4.  Let the bloggers know about their award. I'll be visiting their blogs and commenting to let them know.

Many thanks, everyone, for reading One Writer's Mind and leaving your comments here.


Prompt the Muse #24 - Speculative Writing Prompt

Image: Interior of Fig
Your characters find a previously unknown fruit (or at least one unknown to them). One of your characters decides to give it a try, and finds out it has a very strange effect on those who eat it. What is this effect? Something energizing, sinister, empowering, or mystical? Write a description of this effect in 200 words. (I just had to use a picture of a fresh fig for this prompt. I've always thought they looked like monkey brains ... or something.)

Image Credit: Wikimedia Commons, Fig, Public Domain

Wednesday, November 3, 2010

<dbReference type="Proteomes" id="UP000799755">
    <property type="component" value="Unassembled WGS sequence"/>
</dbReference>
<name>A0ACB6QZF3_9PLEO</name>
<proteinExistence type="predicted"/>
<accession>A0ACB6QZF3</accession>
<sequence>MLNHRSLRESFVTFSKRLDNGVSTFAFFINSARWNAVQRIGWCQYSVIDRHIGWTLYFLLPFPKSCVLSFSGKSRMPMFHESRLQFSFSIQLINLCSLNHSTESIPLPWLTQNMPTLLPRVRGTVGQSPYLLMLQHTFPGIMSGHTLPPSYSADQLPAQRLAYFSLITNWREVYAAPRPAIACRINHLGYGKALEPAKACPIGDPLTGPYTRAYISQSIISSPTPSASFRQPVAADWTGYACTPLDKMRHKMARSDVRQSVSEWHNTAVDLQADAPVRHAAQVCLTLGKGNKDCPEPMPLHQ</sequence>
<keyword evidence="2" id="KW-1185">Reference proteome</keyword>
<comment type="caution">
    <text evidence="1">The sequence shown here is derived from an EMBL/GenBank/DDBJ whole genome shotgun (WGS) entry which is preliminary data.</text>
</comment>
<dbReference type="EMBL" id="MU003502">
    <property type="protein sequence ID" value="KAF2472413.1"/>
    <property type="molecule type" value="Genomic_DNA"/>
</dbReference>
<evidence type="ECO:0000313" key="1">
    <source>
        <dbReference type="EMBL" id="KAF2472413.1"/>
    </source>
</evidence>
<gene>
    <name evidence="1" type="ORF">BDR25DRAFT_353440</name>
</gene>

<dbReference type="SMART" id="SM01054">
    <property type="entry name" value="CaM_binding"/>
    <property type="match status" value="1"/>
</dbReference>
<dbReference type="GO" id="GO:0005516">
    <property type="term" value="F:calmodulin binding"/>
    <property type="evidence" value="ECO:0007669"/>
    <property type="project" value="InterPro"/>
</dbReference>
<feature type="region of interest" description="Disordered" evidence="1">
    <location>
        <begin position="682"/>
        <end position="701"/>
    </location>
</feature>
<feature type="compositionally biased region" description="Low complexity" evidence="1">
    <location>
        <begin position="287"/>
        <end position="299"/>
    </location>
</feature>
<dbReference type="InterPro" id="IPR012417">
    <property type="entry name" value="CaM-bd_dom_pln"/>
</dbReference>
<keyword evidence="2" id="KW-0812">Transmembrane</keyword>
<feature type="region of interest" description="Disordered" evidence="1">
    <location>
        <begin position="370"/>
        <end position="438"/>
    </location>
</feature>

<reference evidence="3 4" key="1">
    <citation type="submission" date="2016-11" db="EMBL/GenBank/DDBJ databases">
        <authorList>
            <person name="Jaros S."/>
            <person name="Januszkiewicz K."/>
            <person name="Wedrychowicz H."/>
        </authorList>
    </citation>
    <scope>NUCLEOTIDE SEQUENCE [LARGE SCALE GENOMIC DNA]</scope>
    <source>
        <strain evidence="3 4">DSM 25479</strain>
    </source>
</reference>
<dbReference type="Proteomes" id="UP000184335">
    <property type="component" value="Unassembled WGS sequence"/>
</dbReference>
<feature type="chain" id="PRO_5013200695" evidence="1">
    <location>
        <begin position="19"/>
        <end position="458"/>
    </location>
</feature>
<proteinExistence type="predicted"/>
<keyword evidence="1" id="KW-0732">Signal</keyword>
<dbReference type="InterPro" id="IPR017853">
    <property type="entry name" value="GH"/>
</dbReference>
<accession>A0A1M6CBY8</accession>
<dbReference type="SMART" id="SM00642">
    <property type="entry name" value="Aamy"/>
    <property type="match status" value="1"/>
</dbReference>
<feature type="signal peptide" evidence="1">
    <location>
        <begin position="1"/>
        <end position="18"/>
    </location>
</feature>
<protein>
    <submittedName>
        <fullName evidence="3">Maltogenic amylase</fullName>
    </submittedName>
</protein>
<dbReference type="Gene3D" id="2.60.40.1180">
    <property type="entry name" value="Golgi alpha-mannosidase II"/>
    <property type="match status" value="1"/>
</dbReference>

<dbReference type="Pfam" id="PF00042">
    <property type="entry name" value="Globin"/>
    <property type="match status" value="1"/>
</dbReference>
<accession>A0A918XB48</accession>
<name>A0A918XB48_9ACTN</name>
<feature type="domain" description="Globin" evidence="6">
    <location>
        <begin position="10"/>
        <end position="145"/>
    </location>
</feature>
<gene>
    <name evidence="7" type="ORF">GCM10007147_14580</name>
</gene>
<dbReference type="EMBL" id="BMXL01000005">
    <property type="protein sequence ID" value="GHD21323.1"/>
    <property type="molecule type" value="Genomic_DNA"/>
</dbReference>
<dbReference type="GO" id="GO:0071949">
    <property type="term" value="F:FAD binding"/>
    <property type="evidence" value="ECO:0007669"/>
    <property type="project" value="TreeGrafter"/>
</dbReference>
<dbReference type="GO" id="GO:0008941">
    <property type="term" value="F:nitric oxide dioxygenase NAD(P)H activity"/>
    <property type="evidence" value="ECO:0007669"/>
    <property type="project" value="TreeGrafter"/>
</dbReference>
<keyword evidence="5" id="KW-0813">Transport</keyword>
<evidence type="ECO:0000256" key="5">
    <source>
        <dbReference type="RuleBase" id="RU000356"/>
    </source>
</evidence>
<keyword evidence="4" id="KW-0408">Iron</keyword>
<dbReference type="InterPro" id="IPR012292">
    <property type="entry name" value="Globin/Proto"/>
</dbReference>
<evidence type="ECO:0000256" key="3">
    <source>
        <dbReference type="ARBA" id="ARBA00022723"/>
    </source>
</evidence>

Prompt the Muse #23 - Speculative Writing Prompt

Image: Tyrannosaurus Rex Statue
The main characters of your story have encountered evidence suggesting that some kind of major life form existed right where they are in the past. This is going to cause a stir in their society. Why? Does it give your characters more options, solve a problem for them, or create more challenges and obstacles? Write your idea in 200 words.

Image: From Creative Commons on Flikr, InfoMofo, CC 2.0

Monday, November 1, 2010

NaNoWriMo - Hit the Ground Typing

Image: NaNoWriMo Badge
 Once again I've chosen to take part in National Novel Writing Month by joining the 'Office of Letters and Light' in their particular novel writing challenge. This challenge is so widely followed that it has become synonymous with the month, itself. Their NaNoWriMo challenge is to write a fifty thousand word draft of a fiction novel in thirty days. I participated last year and found the experience both enjoyable and focusing.  You might wonder why a serious writer would get involved ... but I have a few reasons a writer might find this exercise worth the time.